“Between a Rock and a Hard Place"
By Capt. Fred Davis
Published: Saturday, June 12, 2010

In a column published over a month ago (May 3), I made a mistake. I was sure I would never make another one — but I did. My critics missed it so I have to acknowledge it myself.

Everyone has been asking, “who said, ‘drill baby drill?’” and there was much confusion over the author of that statement. I actually credited the President as saying it in my column.

The famous statement belongs on the other side of the aisle with Republican Party spokespersons Sarah Palin and RNC Chairman Michael Steel. Although I remain non-partisan, I apologize to the Democrats and President Obama and the Republican Chairman and Sarah Palin for improperly crediting the statement (now on everyone’s lips) to the wrong party/person.

I must say at the date I write this column, June 4, it appears our President can do nothing right. Apparently he made appointments to a group of which he had no awarenes: Minerals Management Service (MMS). When it crumbled, he admitted he had no idea how the head people departed.

I have read statements and heard reports that many elected officials in Washington had never heard of MMS. When the agency was credited with possible responsibility for the Horizon oil explosion disaster in the Gulf, within hours, news broadcasts told of its many faults and omissions of duty.

MMS has since been credited with many oversights involving inspections and delivery of permits to oil drilling sites.

It appears the public and most of the news media feel it is necessary to point a finger of blame at the President and believe he is not showing enough concern about the problems related to the spill. One commentator remarked, “The President had a blank look on his face when asked how he felt about the spill.” What is to be expected? Does everyone want to see a grown man, our President in tears?

It seems to me there has been enough crying, on all of our parts, to go around.

There is widespread public reaction saying the President is not doing his job. Some say he should step in and take over control of activities in the Gulf and push BP out of the way. Why would anyone believe our President would know more about how to handle petroleum problems than those in the industry? There are those who claim the President is caving in to the demands of BP. I have not heard the President say, “I want my life back,” yet when BP’s CEO was interviewed, that is what he said. I have not heard Tony Hayward, BP’s leader, say he will forgo his golden parachute or give up his huge raise of last year to contribute to the clean up. He just wants “his life back.” Just think about this, perhaps because of an objective to save a few dollars by using inferior materials, 11 men will never get their lives back. They are gone forever. Hundreds of jobs are gone affecting hundreds of families whose livelihoods will probably never come back.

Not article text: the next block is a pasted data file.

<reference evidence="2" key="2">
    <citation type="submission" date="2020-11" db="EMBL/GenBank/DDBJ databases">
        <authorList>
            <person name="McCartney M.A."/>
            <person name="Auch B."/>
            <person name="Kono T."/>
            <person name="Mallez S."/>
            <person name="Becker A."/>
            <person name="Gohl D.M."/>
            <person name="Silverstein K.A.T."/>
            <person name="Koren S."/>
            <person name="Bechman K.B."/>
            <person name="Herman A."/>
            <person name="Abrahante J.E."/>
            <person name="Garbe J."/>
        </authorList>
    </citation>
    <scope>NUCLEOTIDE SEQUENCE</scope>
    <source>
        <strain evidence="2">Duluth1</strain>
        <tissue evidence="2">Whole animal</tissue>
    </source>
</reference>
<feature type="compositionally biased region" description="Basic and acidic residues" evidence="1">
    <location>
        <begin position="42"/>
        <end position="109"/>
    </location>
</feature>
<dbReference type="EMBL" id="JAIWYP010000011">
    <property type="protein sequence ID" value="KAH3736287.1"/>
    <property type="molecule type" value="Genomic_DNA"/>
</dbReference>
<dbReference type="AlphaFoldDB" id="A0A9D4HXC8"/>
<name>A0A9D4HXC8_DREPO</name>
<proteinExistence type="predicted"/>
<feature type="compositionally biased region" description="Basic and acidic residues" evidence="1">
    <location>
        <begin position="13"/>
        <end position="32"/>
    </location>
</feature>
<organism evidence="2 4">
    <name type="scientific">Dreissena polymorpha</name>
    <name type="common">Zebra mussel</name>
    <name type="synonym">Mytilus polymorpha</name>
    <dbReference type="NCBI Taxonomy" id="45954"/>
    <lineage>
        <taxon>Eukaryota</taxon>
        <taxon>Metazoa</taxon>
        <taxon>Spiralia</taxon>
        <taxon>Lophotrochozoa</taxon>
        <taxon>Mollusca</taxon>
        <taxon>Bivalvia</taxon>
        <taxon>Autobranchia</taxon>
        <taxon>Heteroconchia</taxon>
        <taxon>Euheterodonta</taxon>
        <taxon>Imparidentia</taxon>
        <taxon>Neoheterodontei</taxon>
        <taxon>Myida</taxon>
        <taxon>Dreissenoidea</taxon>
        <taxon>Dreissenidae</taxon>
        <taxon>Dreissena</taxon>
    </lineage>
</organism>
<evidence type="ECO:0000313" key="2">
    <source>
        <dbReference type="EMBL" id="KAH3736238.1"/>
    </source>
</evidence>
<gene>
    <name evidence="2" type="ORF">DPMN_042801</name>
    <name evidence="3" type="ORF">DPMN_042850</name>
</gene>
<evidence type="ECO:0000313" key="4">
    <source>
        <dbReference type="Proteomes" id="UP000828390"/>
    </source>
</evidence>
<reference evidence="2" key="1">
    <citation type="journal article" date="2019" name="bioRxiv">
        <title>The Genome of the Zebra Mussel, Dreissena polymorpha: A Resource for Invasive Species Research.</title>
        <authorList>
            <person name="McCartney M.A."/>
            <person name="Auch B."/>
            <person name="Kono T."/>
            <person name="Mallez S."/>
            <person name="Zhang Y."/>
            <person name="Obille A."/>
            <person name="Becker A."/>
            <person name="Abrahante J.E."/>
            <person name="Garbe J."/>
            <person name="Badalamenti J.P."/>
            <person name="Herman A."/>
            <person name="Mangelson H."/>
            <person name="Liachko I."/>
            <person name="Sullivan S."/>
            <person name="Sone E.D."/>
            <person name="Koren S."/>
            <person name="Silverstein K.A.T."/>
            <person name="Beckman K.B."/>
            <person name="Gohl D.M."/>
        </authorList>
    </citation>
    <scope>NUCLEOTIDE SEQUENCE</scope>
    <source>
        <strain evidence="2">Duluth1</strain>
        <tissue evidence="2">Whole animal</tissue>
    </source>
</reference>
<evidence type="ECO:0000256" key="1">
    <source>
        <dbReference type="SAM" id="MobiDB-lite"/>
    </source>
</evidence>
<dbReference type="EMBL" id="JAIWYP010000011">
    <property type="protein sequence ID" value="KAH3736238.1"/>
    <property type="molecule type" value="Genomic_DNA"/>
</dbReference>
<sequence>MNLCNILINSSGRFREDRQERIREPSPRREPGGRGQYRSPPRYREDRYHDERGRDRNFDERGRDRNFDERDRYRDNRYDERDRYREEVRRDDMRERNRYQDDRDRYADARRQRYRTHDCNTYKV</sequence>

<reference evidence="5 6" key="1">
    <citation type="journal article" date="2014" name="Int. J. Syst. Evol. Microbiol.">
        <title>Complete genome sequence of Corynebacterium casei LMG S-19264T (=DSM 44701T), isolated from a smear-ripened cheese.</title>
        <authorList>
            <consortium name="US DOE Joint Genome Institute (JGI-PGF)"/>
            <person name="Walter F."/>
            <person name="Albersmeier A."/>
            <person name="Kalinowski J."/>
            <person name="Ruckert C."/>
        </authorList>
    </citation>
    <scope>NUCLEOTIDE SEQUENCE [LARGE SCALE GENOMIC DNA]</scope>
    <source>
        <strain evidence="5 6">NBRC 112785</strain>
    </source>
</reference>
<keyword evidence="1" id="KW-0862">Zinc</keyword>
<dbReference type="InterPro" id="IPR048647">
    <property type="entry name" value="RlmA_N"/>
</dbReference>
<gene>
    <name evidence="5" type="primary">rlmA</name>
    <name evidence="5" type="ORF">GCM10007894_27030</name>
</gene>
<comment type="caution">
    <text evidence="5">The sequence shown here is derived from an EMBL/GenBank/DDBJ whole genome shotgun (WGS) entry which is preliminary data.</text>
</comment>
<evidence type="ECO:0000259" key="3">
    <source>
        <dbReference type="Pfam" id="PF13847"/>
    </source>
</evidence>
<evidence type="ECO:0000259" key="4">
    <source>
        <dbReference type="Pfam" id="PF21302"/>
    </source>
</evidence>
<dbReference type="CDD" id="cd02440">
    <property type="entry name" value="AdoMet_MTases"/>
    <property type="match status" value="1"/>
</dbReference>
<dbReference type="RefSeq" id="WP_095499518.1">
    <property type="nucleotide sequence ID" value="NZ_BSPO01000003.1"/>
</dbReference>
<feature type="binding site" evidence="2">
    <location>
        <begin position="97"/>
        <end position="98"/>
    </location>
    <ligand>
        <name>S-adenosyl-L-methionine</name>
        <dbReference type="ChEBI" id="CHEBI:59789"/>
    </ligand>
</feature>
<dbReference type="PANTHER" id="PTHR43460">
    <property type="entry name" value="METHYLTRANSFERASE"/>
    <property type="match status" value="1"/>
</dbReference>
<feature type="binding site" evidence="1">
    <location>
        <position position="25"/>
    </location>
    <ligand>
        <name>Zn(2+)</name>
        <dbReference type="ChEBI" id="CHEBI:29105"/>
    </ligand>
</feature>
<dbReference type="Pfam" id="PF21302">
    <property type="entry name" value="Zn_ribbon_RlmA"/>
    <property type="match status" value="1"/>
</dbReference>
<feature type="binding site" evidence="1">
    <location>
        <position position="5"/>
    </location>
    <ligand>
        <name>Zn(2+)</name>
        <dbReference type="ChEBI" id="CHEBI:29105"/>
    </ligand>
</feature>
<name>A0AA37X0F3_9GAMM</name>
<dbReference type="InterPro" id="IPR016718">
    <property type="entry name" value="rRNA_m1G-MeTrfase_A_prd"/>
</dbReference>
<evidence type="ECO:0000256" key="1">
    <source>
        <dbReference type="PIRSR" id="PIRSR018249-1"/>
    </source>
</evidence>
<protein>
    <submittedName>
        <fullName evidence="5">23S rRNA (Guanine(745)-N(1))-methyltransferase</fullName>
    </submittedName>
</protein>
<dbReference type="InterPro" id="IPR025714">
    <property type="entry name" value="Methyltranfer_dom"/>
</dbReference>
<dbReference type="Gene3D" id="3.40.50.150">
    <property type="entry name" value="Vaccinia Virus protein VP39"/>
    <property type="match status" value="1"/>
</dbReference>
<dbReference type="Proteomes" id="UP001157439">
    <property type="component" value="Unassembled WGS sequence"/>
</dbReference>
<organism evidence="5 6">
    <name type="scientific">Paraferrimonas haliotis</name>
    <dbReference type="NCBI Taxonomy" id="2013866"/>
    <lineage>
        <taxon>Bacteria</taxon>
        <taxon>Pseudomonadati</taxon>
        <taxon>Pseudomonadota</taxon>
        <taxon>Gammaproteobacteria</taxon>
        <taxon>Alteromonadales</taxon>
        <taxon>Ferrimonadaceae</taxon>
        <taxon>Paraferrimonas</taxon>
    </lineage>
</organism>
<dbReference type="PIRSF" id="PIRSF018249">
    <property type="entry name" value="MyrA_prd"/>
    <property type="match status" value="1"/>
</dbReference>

When the President responded to request for a moratorium on offshore drilling in the Gulf, it halted work on many rigs. There were immediate protests from many workers who rely on work on the rigs to pay their bills and feed their families. This is evidence of the President being caught between a rock and a hard place. He is damned if he does, damned if he doesn’t.

I believe the President when he says he is “furious” about the way the spill has been handled. I also am confident Coast Guard Adm. Thad Allen is the very best man the President could have put on the job to oversee clean up efforts and continued attempts to stop the leak. There is a very large workforce whose needs change daily. The sand berms being built should be helpful to control the oil’s flow. The vessels with skimmers require manpower to capture the loose oil on the surface. Persons on shore shoveling oil into bags to be hauled to disposal sites represent a very large workforce.

I would like to know why BP ordered workers they hired not to talk to anyone other than BP representatives. What is gained by these directives other than an appearance of guilt for the situation? BP should realize there is enough blame to go around. The birds, turtles, fish, crab, otters and other Gulf wildlife have no voice, they can’t complain to anyone. Their cries go unheard.

We can all be grateful for the volunteers who are working with great diligence to gather and clean the critters, alleviating their suffering. These folks are angels of mercy, perhaps saving some species from extinction. If people want to see tears, just show up at one of the clean up sites as the workers lose one of the oil coated animals.

As the oil continues to gush into the Gulf it may change the food chain and life as it was known in and around the Gulf forever. As I see it, it appears the accident could have been prevented. What is being done now to ensure another similar accident does not occur?

Return to Home Page of Tipsforboating.com


Copyright © Fred Davis. All rights reserved.